On Friday we discussed redundancy as a universal attribute of highly available (HA) components. See “’High Availability’ 101 – Redundancy.” This time we’ll explore data replication, an application of redundancy that is common in many HA systems.
Often, the first hurdle in creating an HA component involves accessing data in a highly available fashion. Unfortunately, it is also one of the most complicated and expensive problems to solve. Applying the principle of redundancy introduced on Friday, highly available data means redundant data. Redundant data requires the act of copying it to redundant locations. This copying is sometimes referred to as ‘replication’. Highly available data requires some form of replication. Complications may result from the potential overhead of this operation, and maintaining consistency between the disparate copies. Consistency is especially troublesome if the data is capable of being read and modified concurrently.
Fortunately, in a layered architecture, data availability may be inherited. A layer higher in the stack may offer data availability because it is relying on another component for data management, and that component provides data availability. This greatly reduces, or eliminates, complexity for the higher layer.
Take, for instance, a messaging broker (like a JMS provider). The act of publishing new messages may be made highly available by creating redundant brokers, each capable of accepting messages for a particular destination. If one fails, the user is routed to a working copy. However, the act of consuming messages at the other end may be problematic. The connection may always be available, but the messages themselves may not. If each redundant broker is maintaining its own data store, and a broker becomes unavailable, so do the messages on that broker. It is important to note that messages on the broker may be safe in stable storage; they just aren’t available to be delivered until the broker resumes normal functioning. However, new messages continue to flow though the system.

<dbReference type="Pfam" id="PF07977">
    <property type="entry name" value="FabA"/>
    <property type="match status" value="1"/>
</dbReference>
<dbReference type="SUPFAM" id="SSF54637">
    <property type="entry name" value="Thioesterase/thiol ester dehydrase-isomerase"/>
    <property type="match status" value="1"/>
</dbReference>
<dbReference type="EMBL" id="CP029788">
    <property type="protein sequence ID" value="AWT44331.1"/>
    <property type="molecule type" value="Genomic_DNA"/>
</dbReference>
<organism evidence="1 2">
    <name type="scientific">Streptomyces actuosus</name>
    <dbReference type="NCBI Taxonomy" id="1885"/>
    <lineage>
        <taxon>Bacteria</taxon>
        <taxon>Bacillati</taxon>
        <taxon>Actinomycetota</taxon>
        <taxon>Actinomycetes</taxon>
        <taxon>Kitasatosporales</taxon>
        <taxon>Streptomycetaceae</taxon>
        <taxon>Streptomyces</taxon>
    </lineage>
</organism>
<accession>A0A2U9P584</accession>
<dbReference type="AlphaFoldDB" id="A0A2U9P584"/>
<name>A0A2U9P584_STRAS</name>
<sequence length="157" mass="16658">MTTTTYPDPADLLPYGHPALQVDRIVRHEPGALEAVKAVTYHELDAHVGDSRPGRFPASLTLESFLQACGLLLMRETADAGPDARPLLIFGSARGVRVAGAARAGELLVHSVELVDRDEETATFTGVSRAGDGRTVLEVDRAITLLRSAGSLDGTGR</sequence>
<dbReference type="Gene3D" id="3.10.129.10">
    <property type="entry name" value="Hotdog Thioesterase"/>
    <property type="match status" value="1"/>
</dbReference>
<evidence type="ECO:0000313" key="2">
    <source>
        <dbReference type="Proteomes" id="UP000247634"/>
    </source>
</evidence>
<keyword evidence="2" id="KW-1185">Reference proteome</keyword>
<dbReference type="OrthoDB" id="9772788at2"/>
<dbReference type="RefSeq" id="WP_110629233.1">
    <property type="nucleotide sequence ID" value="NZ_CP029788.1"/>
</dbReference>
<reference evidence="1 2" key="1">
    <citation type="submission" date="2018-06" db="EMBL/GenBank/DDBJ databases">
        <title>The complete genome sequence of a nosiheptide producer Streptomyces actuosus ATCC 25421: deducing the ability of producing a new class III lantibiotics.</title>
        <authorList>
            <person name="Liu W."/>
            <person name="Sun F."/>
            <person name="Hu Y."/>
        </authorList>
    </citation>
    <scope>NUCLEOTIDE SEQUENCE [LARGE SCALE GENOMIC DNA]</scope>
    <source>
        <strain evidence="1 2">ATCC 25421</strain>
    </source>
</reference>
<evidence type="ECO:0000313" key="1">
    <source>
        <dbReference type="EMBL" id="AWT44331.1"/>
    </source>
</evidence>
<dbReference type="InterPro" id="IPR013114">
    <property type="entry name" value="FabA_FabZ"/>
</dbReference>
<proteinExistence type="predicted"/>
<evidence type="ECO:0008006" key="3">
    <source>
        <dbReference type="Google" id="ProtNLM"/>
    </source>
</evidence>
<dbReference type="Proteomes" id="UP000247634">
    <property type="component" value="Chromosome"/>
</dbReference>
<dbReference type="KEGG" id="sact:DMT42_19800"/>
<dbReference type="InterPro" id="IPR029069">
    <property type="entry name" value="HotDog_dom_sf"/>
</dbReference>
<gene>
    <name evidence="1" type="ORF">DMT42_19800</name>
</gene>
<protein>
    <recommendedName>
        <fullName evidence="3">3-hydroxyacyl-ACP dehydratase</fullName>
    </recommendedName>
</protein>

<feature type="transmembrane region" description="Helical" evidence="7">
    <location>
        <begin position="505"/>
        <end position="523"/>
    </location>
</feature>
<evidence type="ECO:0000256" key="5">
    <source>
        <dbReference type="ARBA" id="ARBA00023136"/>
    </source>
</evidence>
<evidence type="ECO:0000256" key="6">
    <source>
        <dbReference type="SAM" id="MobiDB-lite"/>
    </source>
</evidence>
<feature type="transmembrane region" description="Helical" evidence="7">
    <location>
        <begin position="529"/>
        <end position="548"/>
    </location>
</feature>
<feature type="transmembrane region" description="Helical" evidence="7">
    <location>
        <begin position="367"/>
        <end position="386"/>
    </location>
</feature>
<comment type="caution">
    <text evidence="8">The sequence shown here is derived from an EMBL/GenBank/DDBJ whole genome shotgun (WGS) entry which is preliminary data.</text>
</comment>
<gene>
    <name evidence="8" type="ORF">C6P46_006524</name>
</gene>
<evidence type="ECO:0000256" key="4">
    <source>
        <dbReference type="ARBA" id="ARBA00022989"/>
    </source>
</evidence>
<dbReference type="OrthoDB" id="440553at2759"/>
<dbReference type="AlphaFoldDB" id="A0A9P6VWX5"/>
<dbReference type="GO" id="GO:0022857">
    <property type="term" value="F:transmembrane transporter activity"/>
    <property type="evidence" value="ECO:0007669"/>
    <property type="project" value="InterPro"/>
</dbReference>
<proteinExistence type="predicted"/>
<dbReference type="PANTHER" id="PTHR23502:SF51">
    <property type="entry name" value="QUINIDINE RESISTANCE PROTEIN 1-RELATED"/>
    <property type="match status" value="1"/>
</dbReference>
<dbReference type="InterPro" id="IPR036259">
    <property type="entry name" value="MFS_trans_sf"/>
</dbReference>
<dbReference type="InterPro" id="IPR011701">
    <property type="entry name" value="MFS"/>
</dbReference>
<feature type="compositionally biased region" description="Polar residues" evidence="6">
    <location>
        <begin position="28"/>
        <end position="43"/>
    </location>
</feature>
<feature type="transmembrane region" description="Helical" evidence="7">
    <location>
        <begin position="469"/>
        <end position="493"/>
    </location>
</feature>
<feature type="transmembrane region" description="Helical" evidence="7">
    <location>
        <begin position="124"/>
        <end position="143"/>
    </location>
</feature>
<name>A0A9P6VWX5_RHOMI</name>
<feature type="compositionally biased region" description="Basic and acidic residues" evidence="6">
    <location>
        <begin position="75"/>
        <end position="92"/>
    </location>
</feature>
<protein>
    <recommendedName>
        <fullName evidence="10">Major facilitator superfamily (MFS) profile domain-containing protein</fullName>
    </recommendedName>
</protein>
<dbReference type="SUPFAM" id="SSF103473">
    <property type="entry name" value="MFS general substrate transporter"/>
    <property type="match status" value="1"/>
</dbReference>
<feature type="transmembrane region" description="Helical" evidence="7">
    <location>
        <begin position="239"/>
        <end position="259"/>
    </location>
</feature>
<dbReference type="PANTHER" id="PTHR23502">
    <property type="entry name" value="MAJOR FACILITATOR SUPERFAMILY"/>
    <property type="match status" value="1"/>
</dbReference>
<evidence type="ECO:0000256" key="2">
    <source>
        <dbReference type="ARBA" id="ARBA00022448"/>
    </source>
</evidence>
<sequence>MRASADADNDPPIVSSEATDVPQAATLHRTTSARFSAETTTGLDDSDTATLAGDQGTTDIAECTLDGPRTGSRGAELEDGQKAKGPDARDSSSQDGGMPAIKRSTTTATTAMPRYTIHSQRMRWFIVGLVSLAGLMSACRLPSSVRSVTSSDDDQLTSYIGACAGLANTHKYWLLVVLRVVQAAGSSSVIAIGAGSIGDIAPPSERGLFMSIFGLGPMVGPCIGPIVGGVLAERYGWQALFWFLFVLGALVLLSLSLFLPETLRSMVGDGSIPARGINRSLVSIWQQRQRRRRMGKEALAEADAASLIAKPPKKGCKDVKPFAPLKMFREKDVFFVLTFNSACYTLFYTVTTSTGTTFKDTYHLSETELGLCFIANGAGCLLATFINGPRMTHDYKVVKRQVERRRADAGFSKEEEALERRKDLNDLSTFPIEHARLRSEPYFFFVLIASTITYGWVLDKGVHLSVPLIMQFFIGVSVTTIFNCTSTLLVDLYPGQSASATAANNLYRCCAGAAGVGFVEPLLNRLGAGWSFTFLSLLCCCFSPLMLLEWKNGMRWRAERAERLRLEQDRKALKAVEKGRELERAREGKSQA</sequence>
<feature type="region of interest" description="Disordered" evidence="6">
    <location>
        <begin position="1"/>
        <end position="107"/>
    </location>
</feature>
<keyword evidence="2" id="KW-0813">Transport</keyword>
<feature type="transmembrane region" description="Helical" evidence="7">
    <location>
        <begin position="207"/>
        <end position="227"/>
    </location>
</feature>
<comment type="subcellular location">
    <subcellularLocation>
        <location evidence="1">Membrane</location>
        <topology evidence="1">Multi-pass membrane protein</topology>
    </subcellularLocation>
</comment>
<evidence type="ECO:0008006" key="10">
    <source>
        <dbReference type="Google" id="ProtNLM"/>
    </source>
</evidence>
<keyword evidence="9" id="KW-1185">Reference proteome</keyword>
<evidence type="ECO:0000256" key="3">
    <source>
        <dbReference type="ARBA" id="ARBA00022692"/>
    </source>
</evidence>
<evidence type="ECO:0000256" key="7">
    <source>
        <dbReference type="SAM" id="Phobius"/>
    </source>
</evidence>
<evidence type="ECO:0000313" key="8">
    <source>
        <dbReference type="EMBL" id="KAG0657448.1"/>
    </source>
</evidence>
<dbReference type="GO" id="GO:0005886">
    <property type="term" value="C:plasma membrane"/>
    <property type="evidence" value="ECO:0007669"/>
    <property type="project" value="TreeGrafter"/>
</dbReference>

If there are availability requirements for the messages themselves, they need to be replicated amongst the brokers. If any one node becomes unavailable, the messages are deliverable via their replicated copies. As stated previously, the broker system doesn’t necessarily have to implement that replication itself. All the redundant brokers could share a central data store, such as a database. If the central store is not highly available, neither is the broker. But, if the database offers data availability (it is doing replication under the covers), the broker can offer availability of its messages as well.
Note that this is just an example of the possibility, not that it is the ultimate goal in this or any other situation. It certainly reduces the complexity of the broker’s internals, but there may be other details necessitating the broker to be in charge of replication.
I’ve purposefully left out many of the complicating details, but if you want to analyze a system that makes high availability claims, look for the location of redundancy and replication. From enterprise DBMS, to virtualization and ‘cloud’ technologies, JEE Application servers, SAN, RAID, etc… They all use these basic principles. It can be a useful technique for comparing apples to apples.